This page provides evidence-based advice on how to best facilitate a child’s sporting development.
When considering these tips or recommendations, it is important to match your expectations with a child’s developmental status and their motivation for participating in sport. Children often play sport for fun and social reasons, competitive and performance-orientated reasons or a combination of all these factors. Nurturing a love of playing sport at any level has many benefits. Remember this is just the start of their lifelong journey enjoying sport.
Well-intentioned individuals often exhibit the traits of a ‘bad sport’ because they simply lack better guidance. Parents, family members, coaches and teachers are recognised as critical support agents for a children’s sporting future. Guidance, support and behaviour during a child’s formative sporting years can positively influence their sporting journey, enhance your own enjoyment of sport and foster an enriched bond between you and a child.
For a positive, fun and nurturing experience of sport, individuals must remain positive, regardless of the result, and stay realistic in their shared expectations to avoid putting pressure on the child. You can greatly assist a child’s development by providing a strong and positive role model and upholding integrity and respect.
Don’t forget the fundamental movement skills!
Nurture a full range of movement skills including kicking or hitting a ball, running, jumping, climbing, balancing and basic aquatic skills.
Deliberate play promotes movement problem solving, creativity, diversification, variability and adaptability of skills, self-challenge and mastery
Family and friends are instrumental to sporting skill development and later sporting expertise.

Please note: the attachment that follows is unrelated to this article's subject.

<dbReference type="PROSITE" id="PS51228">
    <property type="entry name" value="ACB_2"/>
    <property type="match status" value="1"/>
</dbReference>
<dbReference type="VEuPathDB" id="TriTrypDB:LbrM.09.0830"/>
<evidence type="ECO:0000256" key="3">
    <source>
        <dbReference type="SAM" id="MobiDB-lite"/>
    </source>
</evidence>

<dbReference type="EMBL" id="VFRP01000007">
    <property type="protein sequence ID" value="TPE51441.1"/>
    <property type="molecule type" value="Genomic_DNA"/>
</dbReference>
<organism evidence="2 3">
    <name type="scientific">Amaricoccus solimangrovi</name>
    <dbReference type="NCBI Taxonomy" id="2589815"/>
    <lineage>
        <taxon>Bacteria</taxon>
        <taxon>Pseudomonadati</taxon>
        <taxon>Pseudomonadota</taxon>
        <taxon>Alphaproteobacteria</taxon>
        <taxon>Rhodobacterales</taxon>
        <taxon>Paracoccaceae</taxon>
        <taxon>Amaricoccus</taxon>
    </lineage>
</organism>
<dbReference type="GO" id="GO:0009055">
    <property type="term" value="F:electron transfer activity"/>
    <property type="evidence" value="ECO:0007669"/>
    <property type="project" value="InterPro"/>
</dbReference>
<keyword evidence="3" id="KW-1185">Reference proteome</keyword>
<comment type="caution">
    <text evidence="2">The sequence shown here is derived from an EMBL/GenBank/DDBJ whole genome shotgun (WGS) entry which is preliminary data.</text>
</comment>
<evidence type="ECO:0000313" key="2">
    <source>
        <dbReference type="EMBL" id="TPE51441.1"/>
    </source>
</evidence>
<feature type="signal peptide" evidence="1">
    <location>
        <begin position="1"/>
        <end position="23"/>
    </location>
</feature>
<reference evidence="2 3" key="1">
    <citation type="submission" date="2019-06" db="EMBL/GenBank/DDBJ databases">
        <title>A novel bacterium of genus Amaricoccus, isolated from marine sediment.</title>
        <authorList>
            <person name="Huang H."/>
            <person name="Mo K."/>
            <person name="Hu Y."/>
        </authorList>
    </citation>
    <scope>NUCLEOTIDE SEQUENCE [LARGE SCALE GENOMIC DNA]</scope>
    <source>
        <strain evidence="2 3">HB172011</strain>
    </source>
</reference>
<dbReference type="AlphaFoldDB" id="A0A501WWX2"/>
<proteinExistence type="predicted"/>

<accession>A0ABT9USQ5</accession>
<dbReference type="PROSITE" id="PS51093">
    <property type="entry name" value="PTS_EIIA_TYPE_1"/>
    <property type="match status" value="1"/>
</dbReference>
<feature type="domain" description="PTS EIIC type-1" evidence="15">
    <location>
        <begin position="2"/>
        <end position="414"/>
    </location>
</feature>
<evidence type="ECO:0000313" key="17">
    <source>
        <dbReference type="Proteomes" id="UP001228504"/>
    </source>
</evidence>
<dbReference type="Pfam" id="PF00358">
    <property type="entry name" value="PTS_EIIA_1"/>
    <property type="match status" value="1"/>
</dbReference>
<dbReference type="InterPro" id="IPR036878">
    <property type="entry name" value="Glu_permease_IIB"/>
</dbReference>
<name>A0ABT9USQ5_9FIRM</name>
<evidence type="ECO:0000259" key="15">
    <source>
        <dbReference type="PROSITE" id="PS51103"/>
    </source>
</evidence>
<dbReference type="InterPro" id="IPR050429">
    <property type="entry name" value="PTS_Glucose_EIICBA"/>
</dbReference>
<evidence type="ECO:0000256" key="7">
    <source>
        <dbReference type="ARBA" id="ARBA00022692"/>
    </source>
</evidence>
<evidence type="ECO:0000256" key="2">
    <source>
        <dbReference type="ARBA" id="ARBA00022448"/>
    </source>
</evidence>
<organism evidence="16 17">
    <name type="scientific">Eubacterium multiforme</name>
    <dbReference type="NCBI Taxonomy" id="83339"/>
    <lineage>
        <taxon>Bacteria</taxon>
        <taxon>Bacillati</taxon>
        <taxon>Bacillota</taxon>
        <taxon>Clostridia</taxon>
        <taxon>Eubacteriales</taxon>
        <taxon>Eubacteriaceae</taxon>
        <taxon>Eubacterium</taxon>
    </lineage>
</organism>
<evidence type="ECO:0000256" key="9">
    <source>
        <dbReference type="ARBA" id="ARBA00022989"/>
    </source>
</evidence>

Age-modified sport formats and equipment
Children should participate in modified versions of a sport that are appropriate to their age, size and skill level.
Encourage children to try a few sports. This will help the development of a full range of sporting skills, coordination and control.
The quality and type of practice is more important than simply how much you do it and make sure it’s challenging and fun.
Children learn many behavioural responses such as reaction to failure or how to respond to a coach or referee from their parents, their siblings, peers and sporting idols.
After the game, ask the child: ‘what felt good today?’ or ‘what do you think you could improve on for next time?’
The 'sport-ready athlete'
Get a healthy sport-life balance. Get an understanding of the role that good nutrition, hydration, rest and recovery, plays in the child’s sporting life.
The above tips are in accordance with best practice specific to the foundational levels of the Foundation, Talent, Elite and Mastery (FTEM) athlete development framework which is informed by contemporary research and practice.
FTEM is a user-friendly framework of sport development, representative of the ‘whole of sport’ pathway which includes active lifestyle activities, recreational and high performance sport. Common to all three outcomes is a strong foundational base of development and life-long participation in sport (F1, F2 and F3).